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Can aching joints really predict cold weather - Ogden Clinic provided source, Standard-Examiner 10/31/2013

OGDEN -- Former South Ogden Mayor George Garwood has lupus, an autoimmune disease affecting the body's organs and tissues. Because of the disease, he has pain in several of his joints, but the pain in his feet and one knee always seems to be worse just before a storm hits.

"As the storm gets closer and closer, I start to feel it more and more," Garwood said.

"My toes are so painful, they almost curl up. Even my hands get achy, especially if it's really cold. When I start to get the pain and the pressure in my joints, I know a storm is just a couple of days away. By the last day of the storm, I'm in my recliner with my electric throw over my feet."

Vicki Zuehl Tuschen, who grew up in South Ogden, said that when she was a child, she would get pain in her knees right before a storm would hit.

Although researchers admit they don't fully understand all that is involved in weather-related pain, one theory is that the falling barometric pressure preceding a storm might alter the pressure inside the joints, said Brian Vincent, a physician assistant at Ogden Clinic.

"The theory is that, as the pressure drops in the atmosphere, this allows the inflammation and swelling in the joints and soft tissues to increase, in turn causing pain," he said.

"Unfortunately, there is no evidence, scientifically, that this is true. There have been several studies done over the years attempting to prove this. However, the results are lukewarm."

Vincent said there are so many factors related to weather, such as barometric pressure, humidity, precipitation and temperature, that it may be a combination or a particular combination that might cause the joints to ache.

But many patients swear that certain weather conditions cause their pain to flare up, and some say their knees, hips, fingers and toes can be more accurate than a meteorologist.

According to the Weather Channel and AccuWeather's National Aches and Pains map, barometric pressure, temperature, humidity and wind changes tend to affect joints, especially the day before a storm or a sharp drop in temperature.

On Tuesday, Accuweather's Arthritis Index showed an increased risk of arthritic pain to go along with rain and falling temperatures.

"There is definitely an increase in the number of patients I see during the winter and stormy months complaining of increased pain related to osteoarthritis," Vincent said.

"Is there something truly related to the weather? Possibly. Personally, I believe there is, and it just has not been scientifically proven yet.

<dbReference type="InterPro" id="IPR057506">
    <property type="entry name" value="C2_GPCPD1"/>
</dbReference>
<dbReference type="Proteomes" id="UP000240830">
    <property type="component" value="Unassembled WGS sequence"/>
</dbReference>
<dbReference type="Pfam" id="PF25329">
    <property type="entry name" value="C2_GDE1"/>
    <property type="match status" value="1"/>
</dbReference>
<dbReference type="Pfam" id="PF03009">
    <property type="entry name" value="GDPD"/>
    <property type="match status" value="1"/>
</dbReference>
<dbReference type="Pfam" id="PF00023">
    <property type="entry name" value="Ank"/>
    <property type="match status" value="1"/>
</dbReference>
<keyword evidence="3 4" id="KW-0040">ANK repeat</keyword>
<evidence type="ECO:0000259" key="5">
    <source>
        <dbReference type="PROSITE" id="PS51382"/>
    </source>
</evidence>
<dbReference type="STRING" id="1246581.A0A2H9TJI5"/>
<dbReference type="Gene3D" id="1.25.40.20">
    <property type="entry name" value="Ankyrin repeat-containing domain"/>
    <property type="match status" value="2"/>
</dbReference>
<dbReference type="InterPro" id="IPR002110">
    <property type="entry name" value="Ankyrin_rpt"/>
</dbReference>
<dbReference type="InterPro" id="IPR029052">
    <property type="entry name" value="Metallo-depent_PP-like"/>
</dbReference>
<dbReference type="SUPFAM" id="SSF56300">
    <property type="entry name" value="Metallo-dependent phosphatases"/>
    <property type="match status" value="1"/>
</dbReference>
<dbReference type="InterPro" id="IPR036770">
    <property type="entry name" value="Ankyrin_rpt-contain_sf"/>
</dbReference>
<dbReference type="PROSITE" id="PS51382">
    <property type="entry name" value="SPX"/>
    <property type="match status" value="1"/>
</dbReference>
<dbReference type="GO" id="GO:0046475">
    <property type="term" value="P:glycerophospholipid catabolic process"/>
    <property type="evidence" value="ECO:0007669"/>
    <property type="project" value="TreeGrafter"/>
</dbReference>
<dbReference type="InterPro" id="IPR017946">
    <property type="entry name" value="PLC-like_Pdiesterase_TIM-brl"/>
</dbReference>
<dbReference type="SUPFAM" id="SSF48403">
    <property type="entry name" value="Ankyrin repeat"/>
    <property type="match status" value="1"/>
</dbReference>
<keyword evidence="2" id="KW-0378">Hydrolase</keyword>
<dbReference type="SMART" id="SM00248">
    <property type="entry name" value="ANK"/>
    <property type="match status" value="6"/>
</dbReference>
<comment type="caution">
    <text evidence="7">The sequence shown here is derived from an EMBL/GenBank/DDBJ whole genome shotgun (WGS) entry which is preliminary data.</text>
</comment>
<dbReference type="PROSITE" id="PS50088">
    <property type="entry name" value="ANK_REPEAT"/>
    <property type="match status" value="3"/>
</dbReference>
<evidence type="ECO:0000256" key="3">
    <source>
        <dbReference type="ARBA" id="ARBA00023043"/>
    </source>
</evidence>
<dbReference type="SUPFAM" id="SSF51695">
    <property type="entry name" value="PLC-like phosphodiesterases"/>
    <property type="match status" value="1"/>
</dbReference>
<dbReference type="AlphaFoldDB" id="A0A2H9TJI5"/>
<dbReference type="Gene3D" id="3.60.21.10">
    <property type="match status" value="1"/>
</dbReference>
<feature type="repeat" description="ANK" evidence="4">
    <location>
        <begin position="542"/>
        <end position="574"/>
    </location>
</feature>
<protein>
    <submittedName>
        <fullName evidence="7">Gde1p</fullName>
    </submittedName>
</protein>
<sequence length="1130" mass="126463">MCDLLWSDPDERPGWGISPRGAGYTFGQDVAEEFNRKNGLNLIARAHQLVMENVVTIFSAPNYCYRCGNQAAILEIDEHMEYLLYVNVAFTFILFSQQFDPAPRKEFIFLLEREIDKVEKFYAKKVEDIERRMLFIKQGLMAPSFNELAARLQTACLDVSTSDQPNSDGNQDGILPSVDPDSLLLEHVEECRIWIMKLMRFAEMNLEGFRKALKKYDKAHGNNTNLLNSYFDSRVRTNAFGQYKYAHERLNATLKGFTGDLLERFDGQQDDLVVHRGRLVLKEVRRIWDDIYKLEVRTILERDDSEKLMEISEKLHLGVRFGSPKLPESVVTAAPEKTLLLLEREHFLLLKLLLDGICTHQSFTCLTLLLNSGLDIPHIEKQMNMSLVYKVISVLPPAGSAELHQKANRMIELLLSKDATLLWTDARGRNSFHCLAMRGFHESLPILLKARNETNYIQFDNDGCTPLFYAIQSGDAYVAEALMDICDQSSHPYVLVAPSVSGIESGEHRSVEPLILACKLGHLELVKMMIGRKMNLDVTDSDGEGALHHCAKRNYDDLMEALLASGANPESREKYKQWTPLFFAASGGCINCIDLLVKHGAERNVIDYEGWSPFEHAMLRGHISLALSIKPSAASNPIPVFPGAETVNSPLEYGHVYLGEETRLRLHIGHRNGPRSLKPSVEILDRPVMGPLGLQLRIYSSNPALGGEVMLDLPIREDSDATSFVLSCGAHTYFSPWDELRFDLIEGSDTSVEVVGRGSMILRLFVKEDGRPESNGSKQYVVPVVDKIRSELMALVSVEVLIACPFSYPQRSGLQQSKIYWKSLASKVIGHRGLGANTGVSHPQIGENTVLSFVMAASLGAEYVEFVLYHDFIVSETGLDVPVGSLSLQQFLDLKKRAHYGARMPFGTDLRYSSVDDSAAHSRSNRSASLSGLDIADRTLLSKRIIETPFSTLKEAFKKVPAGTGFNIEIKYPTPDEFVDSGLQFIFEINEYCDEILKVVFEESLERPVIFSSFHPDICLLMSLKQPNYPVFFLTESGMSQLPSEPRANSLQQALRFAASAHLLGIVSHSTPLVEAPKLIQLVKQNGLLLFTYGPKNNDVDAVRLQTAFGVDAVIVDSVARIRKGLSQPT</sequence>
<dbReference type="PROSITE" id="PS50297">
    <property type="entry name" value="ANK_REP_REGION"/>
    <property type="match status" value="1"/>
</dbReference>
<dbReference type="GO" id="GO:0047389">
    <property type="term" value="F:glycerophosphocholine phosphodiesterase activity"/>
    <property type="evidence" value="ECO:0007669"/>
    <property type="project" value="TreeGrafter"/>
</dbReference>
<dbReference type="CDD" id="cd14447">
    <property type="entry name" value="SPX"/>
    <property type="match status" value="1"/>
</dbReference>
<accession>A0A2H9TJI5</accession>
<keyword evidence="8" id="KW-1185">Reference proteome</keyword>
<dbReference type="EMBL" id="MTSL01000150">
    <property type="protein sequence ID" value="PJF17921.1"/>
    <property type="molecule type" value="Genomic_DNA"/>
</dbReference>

"I also believe there could be a psychological component as well. If the brain has been trained to perceive pain with incoming storms, it will, whether inflammation is present or not."

So, if cold weather increases pain, does warm weather make it better?

Although he still has pain in the summer, Garwood said it tends to be worse in the winter.

Vincent said many of his patients report that warmer weather tends to soothe the pain associated with arthritis. However, he said, there is no scientific data to support this.

Dr. Michael Hess, a Bountiful orthopedic surgeon, said he encourages people with achy joints to continue with low-impact exercises, such as biking, swimming and walking. As for medication, Hess said, anti-inflammatories as well as glucosamine and chondroitin sulfate help.

Injections of cortisone and newer types of injections that include hyaluronic acid to produce joint lubrication have also been successful.

Tuschen said she swears by stinging nettles.

"When I was dating my husband, around age 20, we were up at our farm, and he wanted to check on an area of the river that goes through the property," she said.

"There is only one way to get into and out of this area, and it was covered in stinging nettles. We traveled into this area on a motorcycle with me being on the back, wearing shorts. The nettles stung my legs, (as we went) in and then again back out. Because of the many times I was stung, my knees swelled up and were burning intensively, but only for a short time, about 20 minutes."

The burning, itching and swelling went away in that time period, she said, and from that time on, she has never had any aching in her legs or any other joint to predict the weather.

Cold weather also seems to raise the risk of heart attack, sudden cardiac death and stroke. A study done by the European Society of Cardiology in September showed that, for every 10-degree drop in temperature, heart attack risk rose by 7 percent. The cause may be the result of thickening blood and constricting blood vessels, researchers say.

Vincent said, "Most studies have conclusive findings that cold weather does have an effect on those with cardiovascular disease."